Any honest argument, however, requires a frank acknowledgement that slavery was an intolerable moral evil and that the Confederacy did wage its war of rebellion in defense of it, that many of the memorials were explicitly intended by their builders to honor that indefensible cause, and the sort of torch-bearing and shield-wielding and Nazi-flag-waving white supremacists who provoked the deadly violence in Virginia last weekend wanted the Gen. Robert E. Lee statue in the park preserved for the very same reason. Any honest argument would also have to address all the people in those communities whose ancestors were enslaved, who might have a very different view of the statues in their hometowns of the general who fought preserve slavery, and frankly acknowledge that any American president also owes those views his respect.
From our very old-fashioned Republican point of view, we also think it best this argument  he made at the local level. It’s taken a while, but those descendants of slaves and slave-holders and the folks who only fought for the Confederacy because that’s where their homes and family were have been working things out fairly well for themselves in the past few decades. There are still the occasional racial atrocities — yes, on both sides, although we don’t want to get into the score — but the region has seen rapid economic development, enough racial amity to draw many black migrants back from the north, and their college sports teams have been hugely successful. Southern legislatures and county commissions and town councils now work out such mundane matters as tax abatements and bridge-building contracts and zoning permits with black and white representatives, so we also trust their judgment whose statues should adorn their city parks. Here in Wichita in the heart of “bleeding Kansas” all the monuments are to the boys in blue, so we don’t have deal with these issues, but we trust that the people of the south interact with one another enough to know which white folks were for home and family and which black folks won’t want to tear down the Washington Monument,  and can come to a reasonable conclusion. If they decide they’d rather not honor Confederate generals, we figure there’s also a strong case to be made for that.
General Ulysses Grant allowed the Confederate army he’d vanquished to ride home atop their own horses with dignity and a military salute from his own victorious troops, and although Grant was also ruthless in battling the newly-formed Ku Klux Klan there was also a strong case to be made for that. The Reconstruction years of occupation by the Union army were harsh on the south in less defensible ways, too, but there was good reason to usher the south back into the Union with something of its dignity and values of home and family and martial spirit intact. President Abraham Lincoln made that case with enduring eloquence when he stated a policy of “Malice toward none and charity toward all.”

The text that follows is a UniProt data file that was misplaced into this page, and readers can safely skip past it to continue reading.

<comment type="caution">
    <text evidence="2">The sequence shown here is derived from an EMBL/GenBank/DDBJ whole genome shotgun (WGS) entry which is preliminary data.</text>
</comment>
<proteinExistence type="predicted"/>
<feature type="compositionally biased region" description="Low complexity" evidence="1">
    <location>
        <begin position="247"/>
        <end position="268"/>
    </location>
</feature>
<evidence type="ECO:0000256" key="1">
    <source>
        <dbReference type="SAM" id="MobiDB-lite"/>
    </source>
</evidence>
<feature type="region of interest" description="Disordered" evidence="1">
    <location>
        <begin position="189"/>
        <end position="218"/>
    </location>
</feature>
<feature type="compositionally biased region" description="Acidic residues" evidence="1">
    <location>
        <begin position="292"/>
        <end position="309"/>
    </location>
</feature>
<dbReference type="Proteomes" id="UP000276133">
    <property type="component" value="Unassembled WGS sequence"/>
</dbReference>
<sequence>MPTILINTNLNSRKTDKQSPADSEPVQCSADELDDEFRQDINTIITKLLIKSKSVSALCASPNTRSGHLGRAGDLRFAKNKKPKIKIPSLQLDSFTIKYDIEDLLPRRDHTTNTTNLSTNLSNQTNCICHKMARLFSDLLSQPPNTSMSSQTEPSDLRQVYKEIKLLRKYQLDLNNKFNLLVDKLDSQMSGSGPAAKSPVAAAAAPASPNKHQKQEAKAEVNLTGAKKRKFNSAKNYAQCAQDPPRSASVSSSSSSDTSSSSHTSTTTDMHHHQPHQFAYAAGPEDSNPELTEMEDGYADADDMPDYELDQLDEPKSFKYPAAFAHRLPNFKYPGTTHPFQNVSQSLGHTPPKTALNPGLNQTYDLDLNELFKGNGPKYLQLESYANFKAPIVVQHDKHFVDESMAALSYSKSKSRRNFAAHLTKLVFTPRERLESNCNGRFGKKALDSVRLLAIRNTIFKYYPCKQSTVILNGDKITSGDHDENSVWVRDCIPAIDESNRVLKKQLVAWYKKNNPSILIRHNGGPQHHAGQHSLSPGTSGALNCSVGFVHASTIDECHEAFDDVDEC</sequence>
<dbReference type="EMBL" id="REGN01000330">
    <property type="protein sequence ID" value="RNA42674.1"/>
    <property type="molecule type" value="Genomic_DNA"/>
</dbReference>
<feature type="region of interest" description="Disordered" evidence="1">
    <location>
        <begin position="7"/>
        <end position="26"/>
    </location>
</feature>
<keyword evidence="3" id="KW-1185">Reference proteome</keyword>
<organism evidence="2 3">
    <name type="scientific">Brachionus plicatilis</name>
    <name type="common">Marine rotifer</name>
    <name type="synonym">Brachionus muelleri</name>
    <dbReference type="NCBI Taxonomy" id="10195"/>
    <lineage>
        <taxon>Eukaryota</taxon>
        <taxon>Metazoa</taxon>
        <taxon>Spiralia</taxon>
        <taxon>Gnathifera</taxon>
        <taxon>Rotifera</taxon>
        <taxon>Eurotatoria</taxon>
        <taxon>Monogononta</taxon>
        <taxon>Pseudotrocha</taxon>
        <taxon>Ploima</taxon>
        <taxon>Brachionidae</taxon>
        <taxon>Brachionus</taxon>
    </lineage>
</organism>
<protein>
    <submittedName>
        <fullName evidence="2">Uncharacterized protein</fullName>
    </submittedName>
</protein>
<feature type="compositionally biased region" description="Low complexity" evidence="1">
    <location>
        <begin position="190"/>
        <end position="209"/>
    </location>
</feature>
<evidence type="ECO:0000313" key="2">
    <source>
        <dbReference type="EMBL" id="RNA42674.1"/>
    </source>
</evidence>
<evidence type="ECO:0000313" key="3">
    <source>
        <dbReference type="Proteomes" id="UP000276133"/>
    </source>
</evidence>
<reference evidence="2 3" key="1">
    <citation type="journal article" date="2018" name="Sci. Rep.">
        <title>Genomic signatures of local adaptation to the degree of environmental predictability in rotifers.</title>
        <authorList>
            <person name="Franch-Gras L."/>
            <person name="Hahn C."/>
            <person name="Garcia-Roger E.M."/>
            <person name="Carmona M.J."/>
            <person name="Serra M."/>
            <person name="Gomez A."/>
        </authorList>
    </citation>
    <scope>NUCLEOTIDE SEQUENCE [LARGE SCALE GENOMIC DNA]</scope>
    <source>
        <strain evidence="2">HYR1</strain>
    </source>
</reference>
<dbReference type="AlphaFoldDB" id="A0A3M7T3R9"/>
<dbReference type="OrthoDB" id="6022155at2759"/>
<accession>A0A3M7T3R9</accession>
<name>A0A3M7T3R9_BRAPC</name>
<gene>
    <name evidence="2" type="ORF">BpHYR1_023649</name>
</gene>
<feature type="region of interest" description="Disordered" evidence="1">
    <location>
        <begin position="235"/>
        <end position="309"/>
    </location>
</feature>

Trump is admittedly more the “punch back ten times harder” and summarily-execute-’em-with-a-bullet-dipped-in-pig’s-blood kind of president, though, so he’s handling the latest recurrence of the debate quite differently. The critics of his rather equivocal response to the white supremacist violence in Virginia now include South Carolina’s white Republican Sen. Lindsey Graham, who knows his constituency better than Trump and has calculated that he shouldn’t run for re-election on a neo-Confederate platform, and Trump “tweeted” back with a claim that the “publicity seeking” Senator had lied about him. South Carolina’s black Republican Sen. Tim Scott, who wouldn’t have been elected without a lot of votes from the descendants of slave-holders and those who fought for home and family, and strikes us as an impressive fellow, declared the president had abdicated any moral authority, but so far as we can tell he hasn’t yet been met with any presidential “tweets.”
By now the entirety of the Democratic party and much of the Republican party is critical of the president, along with most of the executives of the Fortune 500 companies and the entirety  of the  Joints Chiefs of Staff and most of the heads of state of our democratic allies, but Trump seems unlikely to back down any time soon and move on to such mundane matters as that debt-ceiling resolution that’s going to need Graham’s and Scott’s votes if the country doesn’t go bankrupt. Like the vanishing heroes of the Lost Cause, though, his most stubborn defenders can be assured that at least he fights.

— Bud Norman